I'm taking a break from reflecting on the Revised Common Lectionary. Instead, I'm reading the Apocrypha for a while.

Thursday, October 8, 2015

Refusal to disobey religious requirements, a reflection on 4 Maccabees 5

King Antiochus increased pressure on the Hebrews. If they weren't willing to eat pork and food sacrificed to idols, they would be tortured and killed. An elderly man of a priestly family, Eleazar, was brought before the king, who tried to reason with him to eat pork, "Why are you rejecting the excellent gift that Nature has given us. Consider this: if there is some power watching over this religion of yours, it will excuse you from any transgression that arises out of compulsion."

Eleazar refused to transgress the law that his religion held. "Get your torture wheels ready and fan the fire!" I will not renounce the law. You shall not dominate my religious principles either by words or through deeds."

Wednesday, October 7, 2015

An attempt to destroy Judaism, a reflection on 4 Maccabees 4:15-26

King Seleucus died and was succeeded by his son Antiochus, an arrogant and terrible man, who, in turn, replaced the noble and good man, Onias, as high priest with Onias' brother, Jason, who agreed to pay the king a large sum every year.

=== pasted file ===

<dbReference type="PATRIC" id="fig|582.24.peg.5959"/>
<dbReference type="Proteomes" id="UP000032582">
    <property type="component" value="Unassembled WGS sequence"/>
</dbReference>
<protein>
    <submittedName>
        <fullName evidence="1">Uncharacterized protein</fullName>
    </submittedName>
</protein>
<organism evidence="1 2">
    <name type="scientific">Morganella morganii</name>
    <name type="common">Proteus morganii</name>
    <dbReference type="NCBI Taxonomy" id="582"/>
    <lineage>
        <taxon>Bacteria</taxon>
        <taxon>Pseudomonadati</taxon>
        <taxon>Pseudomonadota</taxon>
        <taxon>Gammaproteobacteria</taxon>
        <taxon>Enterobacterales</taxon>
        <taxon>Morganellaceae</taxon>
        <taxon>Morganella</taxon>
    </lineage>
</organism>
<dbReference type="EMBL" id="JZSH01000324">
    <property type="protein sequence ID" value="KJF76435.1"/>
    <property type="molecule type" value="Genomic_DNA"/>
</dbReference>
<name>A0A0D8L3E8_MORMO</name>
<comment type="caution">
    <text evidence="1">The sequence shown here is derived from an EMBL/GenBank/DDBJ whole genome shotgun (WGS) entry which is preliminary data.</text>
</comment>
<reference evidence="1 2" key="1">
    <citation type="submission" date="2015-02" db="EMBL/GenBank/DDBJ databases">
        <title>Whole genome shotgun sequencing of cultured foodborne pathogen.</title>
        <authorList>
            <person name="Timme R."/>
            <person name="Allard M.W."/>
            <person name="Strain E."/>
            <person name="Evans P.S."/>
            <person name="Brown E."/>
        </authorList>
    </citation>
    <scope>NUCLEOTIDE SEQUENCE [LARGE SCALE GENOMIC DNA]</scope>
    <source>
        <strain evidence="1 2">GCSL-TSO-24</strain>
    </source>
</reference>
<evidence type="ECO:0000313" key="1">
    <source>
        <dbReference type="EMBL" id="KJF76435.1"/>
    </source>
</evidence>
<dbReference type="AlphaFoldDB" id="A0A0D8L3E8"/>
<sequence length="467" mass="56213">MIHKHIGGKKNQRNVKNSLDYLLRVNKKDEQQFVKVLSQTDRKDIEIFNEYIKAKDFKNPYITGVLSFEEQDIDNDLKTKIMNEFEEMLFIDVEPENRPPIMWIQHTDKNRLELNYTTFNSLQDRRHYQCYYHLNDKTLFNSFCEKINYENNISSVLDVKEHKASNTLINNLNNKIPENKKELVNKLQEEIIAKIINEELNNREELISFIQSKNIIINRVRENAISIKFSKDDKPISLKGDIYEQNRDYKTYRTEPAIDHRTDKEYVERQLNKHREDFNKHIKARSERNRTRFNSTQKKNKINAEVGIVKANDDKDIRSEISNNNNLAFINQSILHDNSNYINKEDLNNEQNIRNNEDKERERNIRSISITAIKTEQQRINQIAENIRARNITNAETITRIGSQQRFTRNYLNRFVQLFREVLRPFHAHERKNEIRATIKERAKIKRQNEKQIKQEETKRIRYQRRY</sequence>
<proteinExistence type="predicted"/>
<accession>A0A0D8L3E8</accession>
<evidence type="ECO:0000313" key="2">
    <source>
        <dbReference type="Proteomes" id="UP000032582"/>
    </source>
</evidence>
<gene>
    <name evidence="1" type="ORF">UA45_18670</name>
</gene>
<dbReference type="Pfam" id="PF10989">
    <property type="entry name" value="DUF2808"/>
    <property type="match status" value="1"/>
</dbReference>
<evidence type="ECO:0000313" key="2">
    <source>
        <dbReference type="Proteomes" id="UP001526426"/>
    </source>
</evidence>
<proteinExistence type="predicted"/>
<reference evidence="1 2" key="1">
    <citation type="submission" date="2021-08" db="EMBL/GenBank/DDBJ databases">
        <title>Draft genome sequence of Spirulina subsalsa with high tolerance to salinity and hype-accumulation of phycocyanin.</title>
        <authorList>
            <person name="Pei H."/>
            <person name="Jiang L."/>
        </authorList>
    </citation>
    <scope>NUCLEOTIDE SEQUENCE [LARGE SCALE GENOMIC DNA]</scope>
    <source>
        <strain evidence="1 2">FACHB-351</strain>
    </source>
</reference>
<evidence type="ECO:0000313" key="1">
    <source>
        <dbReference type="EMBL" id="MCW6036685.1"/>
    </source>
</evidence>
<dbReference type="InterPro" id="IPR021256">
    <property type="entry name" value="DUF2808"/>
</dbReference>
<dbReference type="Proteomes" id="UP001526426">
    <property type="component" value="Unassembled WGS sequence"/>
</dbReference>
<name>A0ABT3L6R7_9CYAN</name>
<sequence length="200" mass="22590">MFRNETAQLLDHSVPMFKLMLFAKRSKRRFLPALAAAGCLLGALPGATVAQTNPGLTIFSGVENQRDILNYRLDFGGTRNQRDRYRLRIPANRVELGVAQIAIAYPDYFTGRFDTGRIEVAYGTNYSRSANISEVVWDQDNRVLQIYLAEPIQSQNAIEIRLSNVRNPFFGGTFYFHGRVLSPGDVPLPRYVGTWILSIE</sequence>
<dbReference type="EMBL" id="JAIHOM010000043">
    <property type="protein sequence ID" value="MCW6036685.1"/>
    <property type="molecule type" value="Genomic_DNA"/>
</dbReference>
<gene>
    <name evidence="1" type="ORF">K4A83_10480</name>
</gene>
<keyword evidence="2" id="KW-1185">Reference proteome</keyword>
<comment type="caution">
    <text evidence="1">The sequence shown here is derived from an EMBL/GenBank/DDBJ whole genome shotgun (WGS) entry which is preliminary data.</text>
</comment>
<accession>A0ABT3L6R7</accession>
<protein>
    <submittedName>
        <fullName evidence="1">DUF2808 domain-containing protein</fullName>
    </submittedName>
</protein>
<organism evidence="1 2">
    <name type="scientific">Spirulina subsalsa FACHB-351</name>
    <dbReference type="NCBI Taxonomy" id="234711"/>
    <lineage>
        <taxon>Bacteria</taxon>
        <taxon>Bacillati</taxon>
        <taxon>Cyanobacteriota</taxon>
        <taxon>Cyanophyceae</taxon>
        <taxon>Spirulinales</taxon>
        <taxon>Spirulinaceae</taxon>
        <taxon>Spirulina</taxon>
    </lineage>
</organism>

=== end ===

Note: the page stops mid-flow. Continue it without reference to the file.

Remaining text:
Note: a foreign king had decided who would be the high priest for the Jews.

Jason violated Jewish law; e.g., he allowed a gymnasium to be constructed. issued a decree that any  Jews found observing the Jewish law would be executed. Even so, the Jews disregarded his command and kept being Jews. In response, he had women who had circumcised their sons executed along with their infant sons. He instituted torture so as to compel everyone to eat foods they considered defiling and to renounce Judaism.

Tuesday, October 6, 2015

Saving the Treasury, a reflection on 4 Maccabees 4:1-14

Simon was a political opponent of the high priest Onias. When his attempts to slander Onias failed, Simon went to Apollonius, governor of Syria, Phoenicia, and Cilicia, to get help in overturning Onias.